The Lonely Londoners at Jermyn Street Theatre | Review

The Lonely Londoners is a tale about four Trinidadian men, rootless, jobless and unprepared for the hostility they face upon arriving in London in the mid to late1950s. The three women whom they marginally engage with, and either fail to love, respect or protect, reveal a sharp contrast between how women find solutions in difficult times as opposed to their male counterparts.

Gamba Cole, Romario Simpson, Tobi Bakare, photo by Alex Brenner.
Gamba Cole, Romario Simpson, Tobi Bakare, photo by Alex Brenner.

Originally a novel by Sam Selvon, published in 1956, The Lonely Londoners was adapted for the stage by Roy Williams in 2024. Director Ebenezer Bamgboye is responsible for the powerful structure and grace of the current stage adaptation of the book.

The Lonely Londoners also benefits from a stellar group of creatives. It is a play fuelled by hypnotic swirls of gymnastic style, and modern-dance movement (Nevena Stojkov) infused with sexual energy, torment, futility, rage and despair. Incorporated into much of the play, its stylish gymnastics split the walls of narrative in a celebration of theatre itself – and the actors who arch their bodies around these physical rhythms, accompanied by sound (Tony Gayle) and light (Elliot Griggs) are absolutely magnificent to watch.

The play’s set design (Laura Ann Price) matches the power of its movement design. As the audience enters the theatre, the entire cast is already assembled on stage. Each of its seven characters are seated on steamer trunks, their backs to a black-painted wall embedded with block-glass windows. The square-shaped windows, each containing rows of smaller squares of blocked glass. This opaque rigid construction struck me as a stylish reimagining of the bars on penitentiary windows.

The steamer trunks, ever-present on stage – and which all the characters return to at different points in the play – symbolised the experience of a Black British subject of the Commonwealth at that period in time, not yet unpacked or assimilated into Great Britain. The expanse of the black wall is also a reminder that, indeed, without jobs and a permanent place to live, each character’s back is metaphorically against a wall.

The first characters we meet are Moses (Gamba Cole) and Christina (Aimee Powell). She is a young woman, clad in a silk-white night dress and with a sweet singing voice. Moses’ face is filled with a disturbed longing to both reach out to Christina and to avoid her.

It soon becomes apparent Moses is a saviour-like figure, offering advice, cigarettes and temporary accommodation to his male brethren who seek employment and acceptance in London. His friend Lewis (Tobi Bakare), a thoughtful, but deeply troubled young man, lives with his intelligent, rational and strong-willed wife Agnes (Shannon Hayes). His mother Tanty (Carol Moses) arrives from Trinidad to share their small apartment in Bayswater and is shocked at the paltry living conditions available to Black people in London.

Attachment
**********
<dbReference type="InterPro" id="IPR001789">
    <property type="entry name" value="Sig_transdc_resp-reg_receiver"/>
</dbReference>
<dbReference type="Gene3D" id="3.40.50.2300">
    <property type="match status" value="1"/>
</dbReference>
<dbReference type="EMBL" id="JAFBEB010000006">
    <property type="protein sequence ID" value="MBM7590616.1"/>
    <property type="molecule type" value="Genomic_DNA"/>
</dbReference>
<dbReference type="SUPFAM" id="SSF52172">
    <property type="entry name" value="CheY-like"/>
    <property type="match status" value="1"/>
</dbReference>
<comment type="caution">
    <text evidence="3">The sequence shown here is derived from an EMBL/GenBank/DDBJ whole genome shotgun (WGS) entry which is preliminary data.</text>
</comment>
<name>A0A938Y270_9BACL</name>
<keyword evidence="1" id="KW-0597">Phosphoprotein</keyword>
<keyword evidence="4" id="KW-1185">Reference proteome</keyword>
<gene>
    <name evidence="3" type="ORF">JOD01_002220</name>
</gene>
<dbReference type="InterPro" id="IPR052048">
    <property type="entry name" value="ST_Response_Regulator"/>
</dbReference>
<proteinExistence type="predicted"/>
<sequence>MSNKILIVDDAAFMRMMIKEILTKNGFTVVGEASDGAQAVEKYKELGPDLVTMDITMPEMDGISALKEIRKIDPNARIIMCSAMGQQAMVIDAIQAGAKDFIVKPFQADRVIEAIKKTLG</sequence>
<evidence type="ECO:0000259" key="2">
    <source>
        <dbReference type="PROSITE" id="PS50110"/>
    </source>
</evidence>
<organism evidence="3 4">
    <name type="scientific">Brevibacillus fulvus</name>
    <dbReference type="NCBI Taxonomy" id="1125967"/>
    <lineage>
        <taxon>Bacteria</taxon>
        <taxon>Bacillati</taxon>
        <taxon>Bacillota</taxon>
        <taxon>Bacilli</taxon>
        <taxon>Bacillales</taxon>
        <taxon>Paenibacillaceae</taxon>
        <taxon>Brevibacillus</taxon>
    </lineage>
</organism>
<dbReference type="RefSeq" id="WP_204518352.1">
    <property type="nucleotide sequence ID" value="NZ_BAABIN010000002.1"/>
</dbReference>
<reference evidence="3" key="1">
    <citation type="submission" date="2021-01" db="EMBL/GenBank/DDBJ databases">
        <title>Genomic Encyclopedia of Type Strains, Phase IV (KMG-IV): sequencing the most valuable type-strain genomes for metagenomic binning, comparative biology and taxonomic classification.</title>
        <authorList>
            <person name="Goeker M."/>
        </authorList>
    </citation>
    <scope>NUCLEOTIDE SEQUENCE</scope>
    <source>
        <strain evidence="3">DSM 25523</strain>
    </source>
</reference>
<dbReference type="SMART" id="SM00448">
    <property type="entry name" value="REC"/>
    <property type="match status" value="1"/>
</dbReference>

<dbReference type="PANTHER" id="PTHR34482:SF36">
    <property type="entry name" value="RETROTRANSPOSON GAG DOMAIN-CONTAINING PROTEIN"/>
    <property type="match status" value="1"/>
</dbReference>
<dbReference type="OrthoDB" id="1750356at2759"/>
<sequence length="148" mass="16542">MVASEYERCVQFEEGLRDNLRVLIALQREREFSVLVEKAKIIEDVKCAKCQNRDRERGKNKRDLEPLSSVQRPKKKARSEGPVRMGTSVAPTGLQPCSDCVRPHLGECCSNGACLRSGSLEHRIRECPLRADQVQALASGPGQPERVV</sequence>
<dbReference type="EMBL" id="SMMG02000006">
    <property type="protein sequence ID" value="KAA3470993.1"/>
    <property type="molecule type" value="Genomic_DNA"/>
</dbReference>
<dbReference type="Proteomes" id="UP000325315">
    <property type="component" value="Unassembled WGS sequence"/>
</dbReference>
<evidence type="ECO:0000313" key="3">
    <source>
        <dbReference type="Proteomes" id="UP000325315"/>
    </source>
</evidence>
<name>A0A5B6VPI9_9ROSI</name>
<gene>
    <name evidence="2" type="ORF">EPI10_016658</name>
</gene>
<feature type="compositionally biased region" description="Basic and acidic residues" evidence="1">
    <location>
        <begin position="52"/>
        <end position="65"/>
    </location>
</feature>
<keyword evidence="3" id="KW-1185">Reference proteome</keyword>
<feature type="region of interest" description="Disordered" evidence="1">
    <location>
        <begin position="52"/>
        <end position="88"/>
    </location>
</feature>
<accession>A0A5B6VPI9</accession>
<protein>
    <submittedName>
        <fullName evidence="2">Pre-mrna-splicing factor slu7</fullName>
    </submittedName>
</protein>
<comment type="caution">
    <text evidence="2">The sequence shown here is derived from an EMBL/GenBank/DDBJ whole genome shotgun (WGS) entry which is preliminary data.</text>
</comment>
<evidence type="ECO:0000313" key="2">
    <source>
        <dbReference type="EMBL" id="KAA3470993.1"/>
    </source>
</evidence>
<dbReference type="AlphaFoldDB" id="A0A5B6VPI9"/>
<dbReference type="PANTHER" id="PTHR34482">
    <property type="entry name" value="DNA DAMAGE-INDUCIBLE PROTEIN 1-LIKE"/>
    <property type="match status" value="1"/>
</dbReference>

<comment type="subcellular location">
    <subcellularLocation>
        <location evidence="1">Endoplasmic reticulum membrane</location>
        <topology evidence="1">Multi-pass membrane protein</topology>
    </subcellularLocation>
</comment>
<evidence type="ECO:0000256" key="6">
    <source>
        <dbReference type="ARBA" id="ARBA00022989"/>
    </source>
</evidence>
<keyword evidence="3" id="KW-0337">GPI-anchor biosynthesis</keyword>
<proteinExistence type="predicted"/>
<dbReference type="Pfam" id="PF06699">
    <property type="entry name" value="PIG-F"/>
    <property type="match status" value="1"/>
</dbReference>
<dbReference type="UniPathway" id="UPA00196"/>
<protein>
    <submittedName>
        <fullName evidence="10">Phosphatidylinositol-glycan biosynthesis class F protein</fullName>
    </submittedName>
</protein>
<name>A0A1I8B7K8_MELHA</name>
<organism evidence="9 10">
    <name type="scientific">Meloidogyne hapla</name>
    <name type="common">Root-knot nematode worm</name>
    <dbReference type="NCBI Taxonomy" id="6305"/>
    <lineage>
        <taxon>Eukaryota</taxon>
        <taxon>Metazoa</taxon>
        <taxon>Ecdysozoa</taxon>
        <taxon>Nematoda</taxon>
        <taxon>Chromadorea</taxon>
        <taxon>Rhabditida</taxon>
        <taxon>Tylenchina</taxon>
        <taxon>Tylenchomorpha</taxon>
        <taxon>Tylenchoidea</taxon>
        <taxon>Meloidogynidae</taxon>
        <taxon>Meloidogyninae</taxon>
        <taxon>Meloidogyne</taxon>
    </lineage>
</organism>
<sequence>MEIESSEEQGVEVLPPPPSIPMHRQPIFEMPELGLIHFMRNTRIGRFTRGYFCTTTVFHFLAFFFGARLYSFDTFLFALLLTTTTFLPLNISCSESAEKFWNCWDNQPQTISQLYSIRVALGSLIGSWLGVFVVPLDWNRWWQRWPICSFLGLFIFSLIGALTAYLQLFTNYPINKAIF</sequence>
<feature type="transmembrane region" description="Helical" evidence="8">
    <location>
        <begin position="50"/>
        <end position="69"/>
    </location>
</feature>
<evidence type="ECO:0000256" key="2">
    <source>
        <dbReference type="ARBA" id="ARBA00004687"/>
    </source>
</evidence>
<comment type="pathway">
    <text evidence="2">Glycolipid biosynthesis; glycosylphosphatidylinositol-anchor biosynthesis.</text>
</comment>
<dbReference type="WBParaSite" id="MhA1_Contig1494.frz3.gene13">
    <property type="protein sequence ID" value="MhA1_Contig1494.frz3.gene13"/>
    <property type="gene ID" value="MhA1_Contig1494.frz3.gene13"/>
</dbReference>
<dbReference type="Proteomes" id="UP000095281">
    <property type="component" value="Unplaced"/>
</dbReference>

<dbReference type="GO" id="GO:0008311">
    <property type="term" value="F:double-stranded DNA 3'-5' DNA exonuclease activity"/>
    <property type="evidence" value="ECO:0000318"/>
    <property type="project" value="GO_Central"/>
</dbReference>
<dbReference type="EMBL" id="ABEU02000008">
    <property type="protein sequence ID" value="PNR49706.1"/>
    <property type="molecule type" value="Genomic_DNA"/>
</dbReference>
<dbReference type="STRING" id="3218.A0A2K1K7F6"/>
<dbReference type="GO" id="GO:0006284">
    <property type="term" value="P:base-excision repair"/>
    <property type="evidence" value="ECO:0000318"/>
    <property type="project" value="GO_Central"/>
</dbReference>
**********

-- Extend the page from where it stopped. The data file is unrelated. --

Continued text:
The two women hit it off, each a realist in the face of adversity and how one might circumvent it, but Lewis does not share their confidence. He is beleaguered with doubts about his own manhood. What kind of man can he be if he is without a job and unable to support his wife and mother?

And it is this theme of manhood and responsibility that haunts each male character in the play, including Moses, who seems the most stable but harbours a sense of guilt and regret so powerful it threatens to destroy his own self-preservation.

Of the two new arrivals who seek help from Moses, it is Henry (Romario Simpson), who is filled with bravado and self-confidence. He views himself as a conquerer of London town and its women, who he imagines will fall at his feet. He is thrilled when his mates anoint him with the name ‘Galahad’.

Big City (Gilbert Kyem Jnr), also seeks Moses for advice. Big City is the most susceptible of the four males, easily led into crime and without an understanding of its punishing consequences.

The males, despondent and with little hope of respectful employment, find there is a power dynamic they share, one that prejudice and its inherent cruelty, is powerless to erase.

See this play for its inventive forms of theatre, but mostly for its celebration of persistence and the inherent truth that courage will prevail.

5 Stars

Review by Loretta Monaco

London, 1956. Newly arrived from Trinidad, Henry ‘Sir Galahad’ Oliver is impatient to start his new life in London. Carrying just pyjamas and a toothbrush, he bursts through Moses Aloetta’s door only to find Moses and his friends already soured on city life. Will the London fog dampen Galahad’s dreams? Or will these Lonely Londoners make a home in a city that sees them as a threat?

People
Tobi Bakare – LEWIS
Gamba Cole – MOSES
Shannon Hayes – AGNES
Gilbert Kyem Jnr – BIG CITY
Carol Moses – TANTY
Aimee Powell – CHRISTINA
Romario Simpson – GALAHAD

The Lonely Londoners
BY SAM SELVON.
ADAPTED BY ROY WILLIAMS.
DIRECTED BY EBENEZER BAMGBOYE.

29 FEBRUARY – 6 APRIL 2024
https://www.jermynstreettheatre.co.uk/